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Lawrence v. Texas

    Citation. 539 US 558 (2003)

    Brief Fact Summary.  Police found two men engaged in sexual conduct, in their home, and they were arrested under a Texas statute that prohibited such conduct between two men.

    Synopsis of Rule of Law. While homosexual conduct is not a fundamental right, intimate sexual relationships between consenting adults are protected by the Fourteenth Amendment.

    Facts. In Houston, Texas, Harris County Police officers were dispatched to a private home in response to a reported weapons disturbance. They entered (the right to enter does seem to have been questioned) the home where John Geddes resided, and observed Lawrence and another man, Tyron Garner, engaging in a sex act. The men were arrested, held over night and charged with violating a Texas statute making it a crime for two persons of the same sex to engage in certain intimate sexual conduct. Specifically the statute provided “A person commits and offense if he engaged in deviate sexual intercourse with another individual of the same sex” and goes on to define deviate sexual intercourse as follows: “ any contact between any part of the genitals of one person and the mouth or anus of another person or the penetration of the genitals or the anus of another person with an object”.  The two men were then convicted before a Justice of the Peace.

    Issue. The issue is whether a statute prohibiting specific sex acts violates liberty under the Due Process Clause of the Fourteenth Amendment.

    Held. Yes, intimate sexual conduct, between consenting adults, is a liberty protected under the Due Process Clause of the Fourteenth Amendment.

    Dissent. Justice Scalia: He believes that since the court does not find homosexual sodomy to be a fundamental right, and merely describes it as an “exercise in liberty”, a rational basis scrutiny should be applied, and in doing so, the law would be upheld. In addition, the courts willingness to overturn Bowers rather than use stare decicis, is inconsistent with other case law such as Planned Parenthood, and thus, feels the court should be consistent and stable rather than being “manipulative in invoking the doctrine”. Since all laws, by definition (as example, prostitution, using heroin, etc) affect liberty, they would all be unconstitutional under this court’s ruling.

    Concurrence.

    Justice O’Connor: She does not join the court in overturning Bowers, but rather, reaches her conclusion based on equal protection, rather than any due process clause.  She states that even using a rational basis review “we have consistently held that some objectives, such as a bare desire to harm a politically unpopular group, are not legitimate state interests”.   She comes to this conclusion based on the fact that sodomy is not prohibited between opposite sex partners, thus unfairly targets same sex partners and makes them unequal in the eyes of the law. Since this law brands homosexuals as criminals, it makes it more difficult for them to be treated like everyone else, thus violating equal protection and legally sanctioning discrimination.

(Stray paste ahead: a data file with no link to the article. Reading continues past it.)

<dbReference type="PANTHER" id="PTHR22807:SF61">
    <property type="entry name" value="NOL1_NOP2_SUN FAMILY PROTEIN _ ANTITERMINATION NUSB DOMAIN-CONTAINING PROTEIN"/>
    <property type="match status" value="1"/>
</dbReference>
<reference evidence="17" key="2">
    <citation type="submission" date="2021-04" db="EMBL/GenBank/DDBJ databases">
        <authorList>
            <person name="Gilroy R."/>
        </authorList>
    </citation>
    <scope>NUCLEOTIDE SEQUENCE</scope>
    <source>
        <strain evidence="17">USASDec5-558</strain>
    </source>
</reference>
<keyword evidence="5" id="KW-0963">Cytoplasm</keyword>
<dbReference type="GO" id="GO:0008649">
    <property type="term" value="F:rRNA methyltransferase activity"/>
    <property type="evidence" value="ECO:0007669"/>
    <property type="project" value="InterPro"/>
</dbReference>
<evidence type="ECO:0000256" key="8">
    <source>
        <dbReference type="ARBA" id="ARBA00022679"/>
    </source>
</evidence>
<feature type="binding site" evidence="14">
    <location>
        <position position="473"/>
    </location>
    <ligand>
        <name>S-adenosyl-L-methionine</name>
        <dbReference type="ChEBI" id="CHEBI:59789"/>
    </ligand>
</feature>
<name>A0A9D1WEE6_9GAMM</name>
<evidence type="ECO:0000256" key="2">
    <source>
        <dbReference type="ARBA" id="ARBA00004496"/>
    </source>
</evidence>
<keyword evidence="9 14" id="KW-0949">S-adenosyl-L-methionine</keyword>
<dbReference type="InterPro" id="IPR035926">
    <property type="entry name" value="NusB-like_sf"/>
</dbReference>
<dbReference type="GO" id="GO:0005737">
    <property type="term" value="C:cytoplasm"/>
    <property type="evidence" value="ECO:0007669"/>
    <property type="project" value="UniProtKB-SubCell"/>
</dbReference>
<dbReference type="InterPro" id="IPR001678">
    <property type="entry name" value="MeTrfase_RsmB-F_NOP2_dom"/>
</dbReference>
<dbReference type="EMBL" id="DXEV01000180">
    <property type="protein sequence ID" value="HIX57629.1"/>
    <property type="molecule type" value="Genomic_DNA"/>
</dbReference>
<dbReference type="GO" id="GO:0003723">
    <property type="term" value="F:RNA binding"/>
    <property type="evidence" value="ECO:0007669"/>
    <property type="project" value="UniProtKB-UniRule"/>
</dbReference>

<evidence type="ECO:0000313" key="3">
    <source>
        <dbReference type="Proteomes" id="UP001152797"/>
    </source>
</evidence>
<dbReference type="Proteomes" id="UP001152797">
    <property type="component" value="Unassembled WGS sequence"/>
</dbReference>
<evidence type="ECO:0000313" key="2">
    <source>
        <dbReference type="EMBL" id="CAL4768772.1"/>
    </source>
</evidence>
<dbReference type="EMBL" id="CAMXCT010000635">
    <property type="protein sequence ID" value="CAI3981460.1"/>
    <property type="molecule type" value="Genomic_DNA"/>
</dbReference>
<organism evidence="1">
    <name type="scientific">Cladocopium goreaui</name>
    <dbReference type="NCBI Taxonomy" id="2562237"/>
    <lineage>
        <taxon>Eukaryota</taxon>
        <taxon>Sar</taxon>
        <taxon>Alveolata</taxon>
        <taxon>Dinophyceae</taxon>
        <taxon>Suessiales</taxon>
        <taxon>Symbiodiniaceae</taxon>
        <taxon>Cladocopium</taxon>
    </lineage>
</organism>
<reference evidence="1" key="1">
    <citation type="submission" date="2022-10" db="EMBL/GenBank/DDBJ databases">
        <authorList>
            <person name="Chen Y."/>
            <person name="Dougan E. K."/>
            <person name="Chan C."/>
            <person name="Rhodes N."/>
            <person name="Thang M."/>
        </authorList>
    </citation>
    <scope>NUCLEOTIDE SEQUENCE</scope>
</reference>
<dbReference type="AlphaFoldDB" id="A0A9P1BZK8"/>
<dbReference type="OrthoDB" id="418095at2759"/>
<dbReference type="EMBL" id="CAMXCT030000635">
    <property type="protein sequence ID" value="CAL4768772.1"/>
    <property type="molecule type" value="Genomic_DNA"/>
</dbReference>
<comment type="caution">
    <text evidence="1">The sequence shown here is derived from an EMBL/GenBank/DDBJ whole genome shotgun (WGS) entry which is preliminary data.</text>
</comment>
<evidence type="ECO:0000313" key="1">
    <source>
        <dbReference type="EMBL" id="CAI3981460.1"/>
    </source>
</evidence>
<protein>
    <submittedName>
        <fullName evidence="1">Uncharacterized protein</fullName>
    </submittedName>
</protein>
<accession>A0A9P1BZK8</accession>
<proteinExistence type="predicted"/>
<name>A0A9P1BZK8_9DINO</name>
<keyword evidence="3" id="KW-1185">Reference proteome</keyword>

Discussion. (Written by Justice Kennedy) The court does not focus on protecting sodomy specifically, but rather, personal relationships.  It explains that despite the fact that the statutes in questions purport to only prohibit sex, “Their penalties and purposes, though, have more far-reaching consequences, touching upon the most private human conduct, sexual behavior, and in the most private of places, the home.”  The court found it alarming that the statute in question sought to control a personal relationship, stating that forming personal relationships is one of the liberties we have, and should be able to choose such relationships without fear of being punished or classified as criminals.

    The court focuses on the fact that the laws should not target relations between consenting adults in private, as this is what liberty hinges on.  The court states that adults are entitled to respect for their private lives, and “Their right to liberty under the Due Process Clause gives them the full right to engage in their conduct without intervention of the government”.   The court ultimately applies a rational basis review, stating that the Texas statute in question furthers no legitimate state interest which can justify an intrusion into a personal and private life of an individual.

    This case overrules Bowers v Hardwick, which had held that there is no fundamental right to engage in sodomy, or homosexual activities.  Bowers was based on the fact that historically sodomy has been outlawed, but this court finds that historically it was only outlawed to protect individuals from sexual predators, and that rationale should not be used when consenting adults are involved, specifically stating “The present case does not involve minors. It does not involve persons who might be injured or coerced or who are situated in relationships where consent might not easily be refused. It does not involve public conduct or prostitution. It does not involve whether the government must give formal recognition to any relationship that homosexual persons seek to enter.”


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